Kids Being Creative

Last weekend I was honoured and inspired to present the young writer’s awards at the 2019 Daylesford Words in Winter Festival.

The event took place inside a blanket fort, the brainchild of one of the young writers I was lucky to meet.

There were so many things I loved about this event. So much colour and so many amazing primary school aged creators.

Prep to Year 2 winners

The stories I read were evocative and powerful, sometimes funny, always imaginative.

I was moved not only by the creative vibe I found in Daylesford, but also the love of story and story creation.

Grade 3-4 winners

There were hundreds of entries in the competition and every prize winner and contestant at the event was accompanied by at least one proud and supportive adult. I was born into a household where writing wasn’t considered to be a ‘real job’ so it was heartwarming to see the family and community support for these young writers.

Grade 5-6 winners

Many of the writers had also been encouraged to enter the competition by a supportive teacher or librarian.

I was so lucky to be invited to be part of this event, and it reinforced to me how much we can do to encourage kids to write, and to love writing as much as I do.

 

INSPIRING YOUNG WRITERS

Last week I ran a school holiday writing workshop with a group of very enthusiastic young writers on plotting and planning your story .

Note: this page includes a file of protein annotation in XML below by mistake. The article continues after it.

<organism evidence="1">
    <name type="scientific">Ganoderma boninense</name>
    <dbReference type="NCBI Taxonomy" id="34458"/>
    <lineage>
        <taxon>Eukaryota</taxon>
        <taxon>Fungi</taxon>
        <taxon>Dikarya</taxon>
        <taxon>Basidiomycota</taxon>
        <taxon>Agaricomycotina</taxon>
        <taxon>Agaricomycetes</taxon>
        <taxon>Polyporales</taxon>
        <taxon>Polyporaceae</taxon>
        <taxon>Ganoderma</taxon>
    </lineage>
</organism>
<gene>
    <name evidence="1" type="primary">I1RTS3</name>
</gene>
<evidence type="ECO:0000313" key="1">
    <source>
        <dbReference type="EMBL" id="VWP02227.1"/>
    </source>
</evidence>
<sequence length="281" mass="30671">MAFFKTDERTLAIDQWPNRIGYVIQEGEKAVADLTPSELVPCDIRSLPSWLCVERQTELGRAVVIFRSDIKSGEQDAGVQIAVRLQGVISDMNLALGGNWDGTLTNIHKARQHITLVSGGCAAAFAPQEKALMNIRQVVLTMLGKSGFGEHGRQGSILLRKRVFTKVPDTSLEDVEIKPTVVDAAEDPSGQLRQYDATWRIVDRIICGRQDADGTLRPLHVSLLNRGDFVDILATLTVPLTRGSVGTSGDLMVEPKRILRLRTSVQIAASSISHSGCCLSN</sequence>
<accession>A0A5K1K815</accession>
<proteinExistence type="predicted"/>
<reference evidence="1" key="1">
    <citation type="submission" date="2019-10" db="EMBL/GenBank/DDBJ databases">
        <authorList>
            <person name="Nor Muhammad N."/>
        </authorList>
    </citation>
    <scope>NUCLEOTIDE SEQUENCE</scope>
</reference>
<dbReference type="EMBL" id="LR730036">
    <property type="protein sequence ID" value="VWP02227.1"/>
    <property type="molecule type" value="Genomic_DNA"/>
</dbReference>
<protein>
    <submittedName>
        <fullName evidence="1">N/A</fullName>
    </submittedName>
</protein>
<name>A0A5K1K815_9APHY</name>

We made up stories from photos, puppets and all kinds of  things. We talked about beginnings, middles and endings of stories – about working out what your character really wants and how they are going to achieve it.

A box full of characters can be fun to choose from

The young writers ranged from 7 to 15 years and they were so inspiring.

I was also lucky enough to have writerly friend, Karen Collum drop in for the workshop with her niece, Elysse

Pictured are Karen, Sarah, Elysse and me.

INSPIRING YOUNG WRITERS

In August this year, I started working with a group of very enthusiastic Year 6 to 8 Victorian students, all keen to hone their writing skills.

We talked setting, we talked story ideas – we talked about everything writerly. We used butcher’s paper to build a story from scratch – brainstormed ideas then arranged them into a logical sequence. We talked about how character inspires plot, and we explored the plot arc – reached for the high point in the story where all the action culminates in something gripping for the reader.

What a wonderful experience it was for me to work with such inspiring young writers. Each and every student had their own writing style – each had an obvious talent for writing.

At the end of the seven 1 1/2 hour sessions, we had produced an anthology, Our World & Beyond, which all the students could be proud of. Stories ranged from around 3,000 to 5,000 words and students spent a great deal of time writing and editing between our sessions.

Of course the odd vampire made its way into the book – and yes there was romance – and plenty of action. But every story featured well developed characters, original story lines and great writing.

It was so much fun for me to work on this project and witness such persistence, and the dedication of young writers to their craft.

Clearly, there is plenty of young Australian writing talent just waiting for the opportunity to emerge.

Dee

Tips for young writers can be found at my blog http://tips4youngwriters.wordpress.com